One of the things that makes the Bulldog so unique is the fact that its body is covered in thick wrinkles. Those wrinkles can be adorable but they are also challenging to care for at times because they can harbor bacteria. Another part of your Bulldog’s body that you need to keep an eye on is the tail pocket.
What is a Bulldog Tail Pocket?
The wrinkles on your Bulldog’s face and body are easy to see so you can easily tell when they need to be cleaned. The tail pocket, however, is not as visible and it is one area of the body that many Bulldog owners forget about. A tail pocket is simply a small indentation, or pocket, located under the dog’s tail. Just like your Bulldog’s wrinkles, his tail pocket can accumulate dirt, dust, and even bacteria which puts him at risk for infection. If you don’t clean your dog’s tail pocket regularly he could develop inflammation and irritation or even a serious bacterial infection in some cases.
How Do I Care for My Dog’s Tail Pocket?
The rule of thumb to follow is that prevention is the best policy. It is much better for your Bulldog if you take the time to keep his tail pocket clean than it is for you to treat him for an infection later. Fortunately, cleaning your Bulldog’s tail pocket is fairly easy – you just have to make sure to include it in your daily routine. One way to clean your dog’s tail pocket is to use mild baby wilds – just use them to wipe the area under and around your dog’s tail once or twice a day then pat it dry with a soft cloth. Don’t be surprised if your Bulldog fidgets a little bit or starts licking the air – it is a sensitive area and cleaning it can sometimes tickle.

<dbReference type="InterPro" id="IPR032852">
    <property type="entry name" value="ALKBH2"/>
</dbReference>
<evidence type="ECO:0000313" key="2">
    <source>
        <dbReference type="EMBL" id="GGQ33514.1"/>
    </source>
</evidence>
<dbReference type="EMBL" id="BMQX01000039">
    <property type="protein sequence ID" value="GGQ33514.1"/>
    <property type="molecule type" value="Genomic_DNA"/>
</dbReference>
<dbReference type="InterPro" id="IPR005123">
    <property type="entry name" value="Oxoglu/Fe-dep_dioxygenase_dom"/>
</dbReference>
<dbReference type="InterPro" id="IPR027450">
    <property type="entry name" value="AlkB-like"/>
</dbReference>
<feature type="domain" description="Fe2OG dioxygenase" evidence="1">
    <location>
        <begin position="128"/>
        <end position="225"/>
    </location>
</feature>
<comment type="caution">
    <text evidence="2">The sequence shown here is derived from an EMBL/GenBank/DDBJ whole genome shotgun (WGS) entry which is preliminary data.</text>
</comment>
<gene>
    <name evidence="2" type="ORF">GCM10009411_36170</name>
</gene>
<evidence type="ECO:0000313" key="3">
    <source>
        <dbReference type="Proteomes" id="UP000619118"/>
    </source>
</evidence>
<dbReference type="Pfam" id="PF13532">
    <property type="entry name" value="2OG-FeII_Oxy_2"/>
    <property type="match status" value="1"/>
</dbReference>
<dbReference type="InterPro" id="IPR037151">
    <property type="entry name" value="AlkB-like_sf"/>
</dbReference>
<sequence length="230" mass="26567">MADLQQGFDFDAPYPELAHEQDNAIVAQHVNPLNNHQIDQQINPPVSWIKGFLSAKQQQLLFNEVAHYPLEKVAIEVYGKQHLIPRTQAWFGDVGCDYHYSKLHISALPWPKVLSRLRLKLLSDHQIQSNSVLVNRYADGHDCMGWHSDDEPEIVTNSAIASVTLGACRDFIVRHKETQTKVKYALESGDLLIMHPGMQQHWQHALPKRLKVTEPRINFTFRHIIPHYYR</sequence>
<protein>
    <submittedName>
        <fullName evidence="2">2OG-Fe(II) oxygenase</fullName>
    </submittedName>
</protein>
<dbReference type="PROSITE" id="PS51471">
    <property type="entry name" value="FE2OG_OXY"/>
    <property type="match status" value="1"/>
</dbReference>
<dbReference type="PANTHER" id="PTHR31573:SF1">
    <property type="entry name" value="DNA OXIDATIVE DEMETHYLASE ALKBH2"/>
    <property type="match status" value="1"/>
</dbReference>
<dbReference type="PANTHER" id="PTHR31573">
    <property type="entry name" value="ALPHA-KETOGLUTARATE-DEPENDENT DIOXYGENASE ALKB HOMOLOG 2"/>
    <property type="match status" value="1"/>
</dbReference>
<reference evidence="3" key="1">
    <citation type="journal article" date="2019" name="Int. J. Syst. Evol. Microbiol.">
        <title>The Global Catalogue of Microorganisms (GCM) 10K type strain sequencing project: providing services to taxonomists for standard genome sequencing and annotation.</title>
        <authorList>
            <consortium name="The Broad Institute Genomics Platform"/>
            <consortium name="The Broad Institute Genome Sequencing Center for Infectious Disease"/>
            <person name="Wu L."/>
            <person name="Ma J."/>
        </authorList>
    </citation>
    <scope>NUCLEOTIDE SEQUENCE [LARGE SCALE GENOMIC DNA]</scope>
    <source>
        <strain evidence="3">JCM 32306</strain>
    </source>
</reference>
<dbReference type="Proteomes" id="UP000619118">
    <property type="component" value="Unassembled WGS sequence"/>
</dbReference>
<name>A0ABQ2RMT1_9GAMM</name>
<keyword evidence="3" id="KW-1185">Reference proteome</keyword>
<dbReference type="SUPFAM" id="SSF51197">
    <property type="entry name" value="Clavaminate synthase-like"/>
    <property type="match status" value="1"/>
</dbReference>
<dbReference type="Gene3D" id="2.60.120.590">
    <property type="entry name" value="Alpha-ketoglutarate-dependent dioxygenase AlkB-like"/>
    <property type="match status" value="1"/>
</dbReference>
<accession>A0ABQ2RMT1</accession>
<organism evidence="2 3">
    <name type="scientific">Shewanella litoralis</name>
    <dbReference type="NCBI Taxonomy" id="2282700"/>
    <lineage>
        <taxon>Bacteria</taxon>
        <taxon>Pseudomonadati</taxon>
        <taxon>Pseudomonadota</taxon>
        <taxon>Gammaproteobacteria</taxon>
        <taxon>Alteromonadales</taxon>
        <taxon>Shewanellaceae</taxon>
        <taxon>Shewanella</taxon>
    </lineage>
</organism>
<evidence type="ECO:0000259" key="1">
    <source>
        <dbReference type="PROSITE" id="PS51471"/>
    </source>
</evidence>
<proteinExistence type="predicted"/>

In addition to keeping your Bulldog’s tail pocket clean with baby wipes you should also keep an eye out for signs of inflammation or irritation. After cleaning the tail pocket, take a closer look to see if there are any areas of raw skin. If there are, you can use a little bit of diaper cream to keep the raw flesh moisturized so it can heal properly. If the raw skin is allowed to dry out it could crack and open up the pathway for bacteria to move in, causing an infection. Check these raw areas twice a day and apply the diaper cream as needed to keep them moisturized.
Keep in mind that not all Bulldogs have tail pockets – most puppies do not develop them until they are 6 months old and some Bulldogs don’t get them until much later. Tail pockets tend to develop as the Bulldog starts to fill out and their bones become bigger and thicker. Just check your dog for a tail pocket once in a while and after it develops start employing the methods described above to keep it clean and dry.
Photo credit: Ondra/Flickr